5 things we love about the Spanish Village at Balboa Park

Spanish Village Balboa Park San Diego

The painted patio tiles let you know you’re somewhere truly special. | Photo via Monica Garske + SDtoday

The signature colorful cobblestone. The local artists at every turn. The masterpieces across mediums. The coffee (don’t worry, we’ll share). There are so many reasons we love the Spanish Village Art Center in Balboa Park. Spotlight, on.

🌈 The colors
The second you enter, your eyes are met with a sea of painted, colorful tiles. It’s like walking on a rainbow — and an instant mood booster.

Spanish Village Balboa Park San Diego

One of the studios featuring several artists. | Photo via Monica Garske + SDtoday

🎨 The working artists
This landmark is home to 30+ studios featuring works of 200+ living, diverse local artists across mediums like fiber, jewelry, clay, glass, photography, oil painting, wood + more. On any given day, you can walk into the studios, chat with artists + buy local art. Sometimes, you can even watch them as they work.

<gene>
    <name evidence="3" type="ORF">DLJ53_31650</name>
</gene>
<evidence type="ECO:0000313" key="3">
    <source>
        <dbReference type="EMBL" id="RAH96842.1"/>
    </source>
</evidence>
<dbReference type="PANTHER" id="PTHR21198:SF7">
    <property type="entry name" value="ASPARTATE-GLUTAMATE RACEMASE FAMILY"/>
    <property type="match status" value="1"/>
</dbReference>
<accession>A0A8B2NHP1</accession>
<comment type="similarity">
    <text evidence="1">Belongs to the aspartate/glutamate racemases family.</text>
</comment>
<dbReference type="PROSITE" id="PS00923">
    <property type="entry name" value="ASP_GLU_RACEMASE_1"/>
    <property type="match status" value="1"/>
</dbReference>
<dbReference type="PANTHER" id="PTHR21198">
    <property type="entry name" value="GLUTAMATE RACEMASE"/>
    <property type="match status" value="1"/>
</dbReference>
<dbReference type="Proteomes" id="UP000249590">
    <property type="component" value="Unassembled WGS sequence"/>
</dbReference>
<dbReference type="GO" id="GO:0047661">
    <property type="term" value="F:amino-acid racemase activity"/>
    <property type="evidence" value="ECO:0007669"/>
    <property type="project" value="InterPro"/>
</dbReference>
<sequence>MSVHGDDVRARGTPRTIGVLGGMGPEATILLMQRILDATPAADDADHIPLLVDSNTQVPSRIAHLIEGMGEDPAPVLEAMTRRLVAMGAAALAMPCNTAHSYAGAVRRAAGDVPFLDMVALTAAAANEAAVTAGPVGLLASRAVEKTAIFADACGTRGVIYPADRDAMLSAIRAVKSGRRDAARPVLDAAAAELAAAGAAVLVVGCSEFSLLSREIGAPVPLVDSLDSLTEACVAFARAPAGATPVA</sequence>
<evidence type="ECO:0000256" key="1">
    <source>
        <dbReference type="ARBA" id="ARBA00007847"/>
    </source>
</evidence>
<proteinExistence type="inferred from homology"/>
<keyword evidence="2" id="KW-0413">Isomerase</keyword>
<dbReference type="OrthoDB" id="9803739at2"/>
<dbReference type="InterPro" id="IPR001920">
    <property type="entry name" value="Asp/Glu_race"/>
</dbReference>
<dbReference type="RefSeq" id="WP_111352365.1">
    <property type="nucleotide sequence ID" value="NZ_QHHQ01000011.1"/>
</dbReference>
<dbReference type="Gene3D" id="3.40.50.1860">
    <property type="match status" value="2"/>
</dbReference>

🖌️ The classes + free “drop-in” activities

From mixed media + indigo dye to watercolor and acrylic paint, art classes are offered regularly at the Village — starting around $35.

Pro tip: Most Saturdays, from 12-4 p.m., an artist will set up a canopy on the main patio where little ones + adults can enjoy a free art activity. Last month, I took my daughters to paint wood ornaments (I’m a sucker for a heartfelt keepsake). Donations are welcome — that money helps keep the free program running strong.

Spanish Village Balboa Park San Diego

You’ll find all kinds of classes to take part in at the Spanish Village. | Photo via Monica Garske + SDtoday

☕ Daniel’s Coffee Cart
Tucked on the patio, usually with a long line wrapped around it, you’ll find Daniel’s Coffee Cart. And boy, does Daniel know how to do coffee. This tiny gem offers delicious iced + hot coffee drinks, tea, and pastries. They’ll even make a “kids temp” hot chocolate for the littlest art enthusiasts.

🖼️ The history
Built in 1935 for the second California Exposition, the Spanish Village was meant to be temporary. But, you know, good art never is. In 1936, a group of local artists united to ask the city to convert the buildings into working art studios. In exchange, the artists promised to provide community outreach to fellow artists + the public. Win-win.

📍 1770 Village Place, Balboa Park
🕚 11 a.m.-4 p.m., daily

Spanish Village Balboa Park San Diego

Don’t miss Daniel’s. | Photo via Monica Garske + SDtoday

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